Bombardier sues Mitsubishi over alleged theft of aircraft trade secrets


Bombardier is humouring Mitsubishi Aircraft in the United States over alleged trade quiet misappropriation.

The Quebec aerospace company alleges some of its own former staff members passed on documents containing trade secrets to Mitsubishi before growing to work for the company.

The 92-page legal complaint filed in a Seattle court on Friday also butts Aerospace Testing Engineering & Certification (AeroTEC), which supports the Japanese multinational in the phenomenon of its MRJ airline, as well as several ex-Bombardier employees.

None of the allegations check in the court documents have been proven in court.

A Mitsubishi spokesman claims the allegations are unfounded and the company says it will prove so in court.

AeroTEC did not feel for to a request for comment on Sunday.

Bombardier says employees recruited to apportionment secrets

Bombardier alleges Mitsubishi Aircraft and AeroTEC recruited no less than 92 of its departed employees from both Canada and the United States.

The former tradesmen named in the lawsuit allegedly forwarded documents regarding the certification take care of to Transport Canada and its American counterpart, the Federal Aviation Administration.

“The manage is incredibly costly, time-consuming, and complex — even for the most experienced of aircraft industrialists who have gone through that process and developed trade secrets to phizog it more efficiently,” the document reads.

This process is material to the process of ensuring newly developed planes are given permission to fly.

Bombardier sues Mitsubishi over alleged theft of aircraft trade secrets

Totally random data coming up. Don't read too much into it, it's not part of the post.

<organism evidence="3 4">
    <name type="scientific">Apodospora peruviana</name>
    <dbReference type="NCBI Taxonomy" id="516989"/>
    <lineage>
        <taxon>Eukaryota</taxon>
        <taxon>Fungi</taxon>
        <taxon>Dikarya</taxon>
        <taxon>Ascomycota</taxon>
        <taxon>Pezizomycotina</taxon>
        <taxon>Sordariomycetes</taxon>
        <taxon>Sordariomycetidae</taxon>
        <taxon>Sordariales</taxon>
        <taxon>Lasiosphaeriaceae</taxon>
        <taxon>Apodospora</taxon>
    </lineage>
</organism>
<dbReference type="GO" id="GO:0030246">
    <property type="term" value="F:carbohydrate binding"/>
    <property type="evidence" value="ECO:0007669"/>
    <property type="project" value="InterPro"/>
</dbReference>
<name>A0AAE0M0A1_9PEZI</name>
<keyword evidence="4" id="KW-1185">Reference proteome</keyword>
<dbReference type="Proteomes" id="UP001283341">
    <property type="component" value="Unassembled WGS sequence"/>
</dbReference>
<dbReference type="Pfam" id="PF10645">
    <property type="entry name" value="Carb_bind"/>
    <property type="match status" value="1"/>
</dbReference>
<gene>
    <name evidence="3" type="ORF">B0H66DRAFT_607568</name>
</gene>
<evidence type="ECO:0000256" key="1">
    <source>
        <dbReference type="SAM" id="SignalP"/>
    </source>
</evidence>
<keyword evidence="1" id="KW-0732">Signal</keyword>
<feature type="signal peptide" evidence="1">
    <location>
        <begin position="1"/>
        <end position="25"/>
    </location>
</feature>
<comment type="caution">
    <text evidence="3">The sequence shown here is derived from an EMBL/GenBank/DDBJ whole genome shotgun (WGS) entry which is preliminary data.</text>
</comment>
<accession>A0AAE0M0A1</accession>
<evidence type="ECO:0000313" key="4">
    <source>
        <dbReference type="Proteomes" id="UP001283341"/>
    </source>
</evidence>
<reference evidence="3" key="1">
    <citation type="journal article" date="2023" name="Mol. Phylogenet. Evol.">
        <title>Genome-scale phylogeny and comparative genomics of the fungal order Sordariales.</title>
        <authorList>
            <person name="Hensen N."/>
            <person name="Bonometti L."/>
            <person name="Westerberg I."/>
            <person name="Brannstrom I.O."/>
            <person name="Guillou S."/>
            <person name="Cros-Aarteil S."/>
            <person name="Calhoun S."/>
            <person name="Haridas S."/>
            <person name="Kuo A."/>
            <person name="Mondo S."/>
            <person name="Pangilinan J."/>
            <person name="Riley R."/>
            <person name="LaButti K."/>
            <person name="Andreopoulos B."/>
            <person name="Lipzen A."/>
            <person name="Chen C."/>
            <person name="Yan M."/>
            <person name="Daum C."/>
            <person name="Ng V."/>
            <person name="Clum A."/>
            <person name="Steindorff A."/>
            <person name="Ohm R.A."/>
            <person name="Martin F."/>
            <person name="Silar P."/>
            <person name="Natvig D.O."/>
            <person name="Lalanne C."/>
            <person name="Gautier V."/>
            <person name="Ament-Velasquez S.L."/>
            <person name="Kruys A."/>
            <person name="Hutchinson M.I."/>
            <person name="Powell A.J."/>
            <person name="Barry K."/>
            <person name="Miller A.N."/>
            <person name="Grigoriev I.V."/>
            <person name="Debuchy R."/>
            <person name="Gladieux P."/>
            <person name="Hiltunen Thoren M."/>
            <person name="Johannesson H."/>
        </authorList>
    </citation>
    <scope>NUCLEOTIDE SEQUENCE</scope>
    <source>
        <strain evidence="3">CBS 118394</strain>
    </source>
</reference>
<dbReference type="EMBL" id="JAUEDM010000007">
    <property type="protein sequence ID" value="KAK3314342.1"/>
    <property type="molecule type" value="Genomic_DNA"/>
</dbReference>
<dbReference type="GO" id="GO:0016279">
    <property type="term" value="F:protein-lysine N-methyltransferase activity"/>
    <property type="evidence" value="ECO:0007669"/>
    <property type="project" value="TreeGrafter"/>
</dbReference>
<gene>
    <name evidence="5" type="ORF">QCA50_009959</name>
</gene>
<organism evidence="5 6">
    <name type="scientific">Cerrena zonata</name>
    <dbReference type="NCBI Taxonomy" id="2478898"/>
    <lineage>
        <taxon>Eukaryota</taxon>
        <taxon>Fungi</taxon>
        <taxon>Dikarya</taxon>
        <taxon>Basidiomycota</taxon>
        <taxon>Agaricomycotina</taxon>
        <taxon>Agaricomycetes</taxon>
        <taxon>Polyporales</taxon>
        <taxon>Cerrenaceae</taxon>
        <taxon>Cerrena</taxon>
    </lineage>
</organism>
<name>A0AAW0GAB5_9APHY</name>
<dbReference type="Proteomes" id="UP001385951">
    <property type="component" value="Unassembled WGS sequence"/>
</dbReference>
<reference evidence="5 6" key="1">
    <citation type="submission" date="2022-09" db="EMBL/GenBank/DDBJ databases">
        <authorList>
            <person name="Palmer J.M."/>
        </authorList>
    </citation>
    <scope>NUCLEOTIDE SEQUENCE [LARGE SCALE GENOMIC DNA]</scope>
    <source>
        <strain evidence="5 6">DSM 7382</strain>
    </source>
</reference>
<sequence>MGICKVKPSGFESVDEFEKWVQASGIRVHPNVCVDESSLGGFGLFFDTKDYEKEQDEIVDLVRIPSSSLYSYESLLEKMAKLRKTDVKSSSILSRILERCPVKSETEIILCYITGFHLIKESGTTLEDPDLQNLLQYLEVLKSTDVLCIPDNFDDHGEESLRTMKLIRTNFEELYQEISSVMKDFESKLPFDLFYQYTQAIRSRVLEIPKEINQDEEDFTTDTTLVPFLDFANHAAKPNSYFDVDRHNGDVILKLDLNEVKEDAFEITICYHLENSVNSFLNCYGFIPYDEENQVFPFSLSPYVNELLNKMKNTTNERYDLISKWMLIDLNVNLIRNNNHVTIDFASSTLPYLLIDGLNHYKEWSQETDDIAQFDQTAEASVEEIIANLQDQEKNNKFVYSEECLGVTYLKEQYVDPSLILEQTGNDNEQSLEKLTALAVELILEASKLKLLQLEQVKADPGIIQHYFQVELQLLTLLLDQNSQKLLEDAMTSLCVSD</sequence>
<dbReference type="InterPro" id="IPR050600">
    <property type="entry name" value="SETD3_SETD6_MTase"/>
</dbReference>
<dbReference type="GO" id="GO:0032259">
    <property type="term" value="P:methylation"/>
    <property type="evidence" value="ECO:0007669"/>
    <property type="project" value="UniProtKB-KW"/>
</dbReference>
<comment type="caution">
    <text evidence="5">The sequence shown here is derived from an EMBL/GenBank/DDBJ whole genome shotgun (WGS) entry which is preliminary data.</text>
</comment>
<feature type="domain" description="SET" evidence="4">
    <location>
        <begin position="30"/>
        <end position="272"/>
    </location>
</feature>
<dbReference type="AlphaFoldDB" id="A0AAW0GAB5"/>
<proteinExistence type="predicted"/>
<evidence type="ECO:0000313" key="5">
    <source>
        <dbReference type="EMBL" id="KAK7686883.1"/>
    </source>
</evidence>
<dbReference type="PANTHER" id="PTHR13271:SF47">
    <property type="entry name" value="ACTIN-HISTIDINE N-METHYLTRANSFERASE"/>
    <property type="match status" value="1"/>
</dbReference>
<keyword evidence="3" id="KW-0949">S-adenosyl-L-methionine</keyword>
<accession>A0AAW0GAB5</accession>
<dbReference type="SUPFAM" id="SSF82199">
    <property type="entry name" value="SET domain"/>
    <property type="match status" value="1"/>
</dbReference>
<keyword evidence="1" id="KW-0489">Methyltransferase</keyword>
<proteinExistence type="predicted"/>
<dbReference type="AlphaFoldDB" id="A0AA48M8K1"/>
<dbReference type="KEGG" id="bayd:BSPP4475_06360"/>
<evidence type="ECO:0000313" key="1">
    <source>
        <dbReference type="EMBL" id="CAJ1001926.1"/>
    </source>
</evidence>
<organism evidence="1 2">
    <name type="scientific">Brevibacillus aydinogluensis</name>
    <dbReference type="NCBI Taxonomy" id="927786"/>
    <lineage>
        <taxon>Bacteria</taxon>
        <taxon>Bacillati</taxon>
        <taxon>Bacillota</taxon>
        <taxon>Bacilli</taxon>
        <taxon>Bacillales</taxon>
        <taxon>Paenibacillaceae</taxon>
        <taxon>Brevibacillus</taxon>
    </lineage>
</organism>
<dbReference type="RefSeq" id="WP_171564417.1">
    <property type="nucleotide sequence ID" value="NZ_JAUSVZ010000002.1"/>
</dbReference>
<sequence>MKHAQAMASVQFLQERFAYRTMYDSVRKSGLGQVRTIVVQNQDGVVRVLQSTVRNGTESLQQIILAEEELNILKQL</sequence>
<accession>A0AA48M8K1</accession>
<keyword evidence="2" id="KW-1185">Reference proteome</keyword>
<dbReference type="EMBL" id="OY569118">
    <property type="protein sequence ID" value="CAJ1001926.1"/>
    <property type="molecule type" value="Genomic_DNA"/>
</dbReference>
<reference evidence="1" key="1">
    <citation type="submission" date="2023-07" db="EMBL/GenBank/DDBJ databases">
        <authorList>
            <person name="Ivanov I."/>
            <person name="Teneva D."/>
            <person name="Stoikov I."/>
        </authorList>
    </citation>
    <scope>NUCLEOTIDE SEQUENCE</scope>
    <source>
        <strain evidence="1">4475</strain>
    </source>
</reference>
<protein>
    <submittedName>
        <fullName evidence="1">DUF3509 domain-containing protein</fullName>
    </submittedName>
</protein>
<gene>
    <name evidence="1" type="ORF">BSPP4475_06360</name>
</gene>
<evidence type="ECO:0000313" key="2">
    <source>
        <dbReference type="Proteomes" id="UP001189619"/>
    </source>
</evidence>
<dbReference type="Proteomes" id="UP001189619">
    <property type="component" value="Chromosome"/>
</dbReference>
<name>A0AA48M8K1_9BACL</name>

Bombardier states that Mitsubishi specifically recruited employees who had experience with the certification prepare. (Radio-Canada)

Bombardier recently went through the process during the maturing of the C Series program, which was plagued by delays and cost overruns. The aircraft was later rebranded A220 after Airbus took a womanhood stake in the program.

“Bombardier has spent about a decade and several billion dollars achieving the C Series from concept to realization and this is not abnormal for an airplane that has been presumed from the drawing board,” the court documents state.

Bombardier declares that Mitsubishi specifically recruited employees who had experience with the certification make and broke the law when it used confidential documents obtained from these staff members in order to accelerate the timelines for its own MRJ airline.

The MRJ, which can transport up to 90 voyagers, is scheduled to enter service in 2020, much later than the case 2013 date.

‘We don’t take this issue lightly’

In one case cited in the court records, one of Bombardier’s ex-workers allegedly used a personal Yahoo email to take “very sensitive” and “secret” information concerning the Global 7000 and 8000 programs as glowingly as exchanges with Transport Canada on device certification.

Other correspond to exchanges allegedly occurred through private accounts, this outdated through Gmail.

“We don’t take this issue lightly,” Bombardier spokesman Simon Letendre told The Canadian Pressure in an email. “Bombardier intends to take all necessary measures to protect its genius property.”

Bombardier is seeking unspecified financial damages as well as an prohibition barring Mitsubishi Aircraft and AeroTEC from using confidential communication allegedly obtained from ex-employees.

The Quebec aircraft manufacturer is also summon inquiring Mitsubishi and its partner to stop recruiting within its workforce to get access to special information.

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